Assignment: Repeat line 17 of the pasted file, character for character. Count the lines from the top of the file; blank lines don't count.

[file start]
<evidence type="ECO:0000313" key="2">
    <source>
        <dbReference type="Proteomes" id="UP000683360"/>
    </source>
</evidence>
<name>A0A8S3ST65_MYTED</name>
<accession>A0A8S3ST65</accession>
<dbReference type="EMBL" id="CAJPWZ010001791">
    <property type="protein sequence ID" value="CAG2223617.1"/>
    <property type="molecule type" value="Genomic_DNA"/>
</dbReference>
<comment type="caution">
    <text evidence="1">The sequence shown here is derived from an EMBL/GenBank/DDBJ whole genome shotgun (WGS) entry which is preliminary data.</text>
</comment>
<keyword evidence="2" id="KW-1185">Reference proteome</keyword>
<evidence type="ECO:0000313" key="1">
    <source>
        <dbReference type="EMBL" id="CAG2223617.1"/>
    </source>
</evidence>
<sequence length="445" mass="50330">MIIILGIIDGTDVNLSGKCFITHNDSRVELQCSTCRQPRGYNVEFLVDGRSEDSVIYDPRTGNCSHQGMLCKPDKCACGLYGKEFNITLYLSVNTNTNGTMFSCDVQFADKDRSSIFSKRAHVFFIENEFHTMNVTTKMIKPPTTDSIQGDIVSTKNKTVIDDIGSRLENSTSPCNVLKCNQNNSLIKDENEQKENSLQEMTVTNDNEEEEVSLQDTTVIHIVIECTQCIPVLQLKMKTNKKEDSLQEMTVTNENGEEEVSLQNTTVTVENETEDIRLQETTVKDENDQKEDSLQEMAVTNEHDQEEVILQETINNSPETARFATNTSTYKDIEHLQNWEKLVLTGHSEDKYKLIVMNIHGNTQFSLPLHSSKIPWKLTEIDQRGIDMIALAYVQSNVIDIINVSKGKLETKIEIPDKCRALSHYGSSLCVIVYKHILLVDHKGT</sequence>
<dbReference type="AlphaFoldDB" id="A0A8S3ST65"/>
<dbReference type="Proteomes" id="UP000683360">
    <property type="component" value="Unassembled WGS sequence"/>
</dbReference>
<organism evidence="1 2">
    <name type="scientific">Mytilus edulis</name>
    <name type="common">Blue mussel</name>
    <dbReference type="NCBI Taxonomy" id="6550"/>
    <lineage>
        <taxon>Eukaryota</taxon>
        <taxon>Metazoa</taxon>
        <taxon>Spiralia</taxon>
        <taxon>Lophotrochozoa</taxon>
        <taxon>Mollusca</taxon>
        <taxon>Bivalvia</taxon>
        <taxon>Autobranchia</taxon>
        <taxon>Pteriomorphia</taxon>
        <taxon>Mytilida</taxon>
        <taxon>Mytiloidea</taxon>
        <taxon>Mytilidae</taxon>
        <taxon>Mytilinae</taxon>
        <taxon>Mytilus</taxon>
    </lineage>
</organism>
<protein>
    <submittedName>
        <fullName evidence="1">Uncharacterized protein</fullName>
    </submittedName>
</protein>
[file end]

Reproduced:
    <source>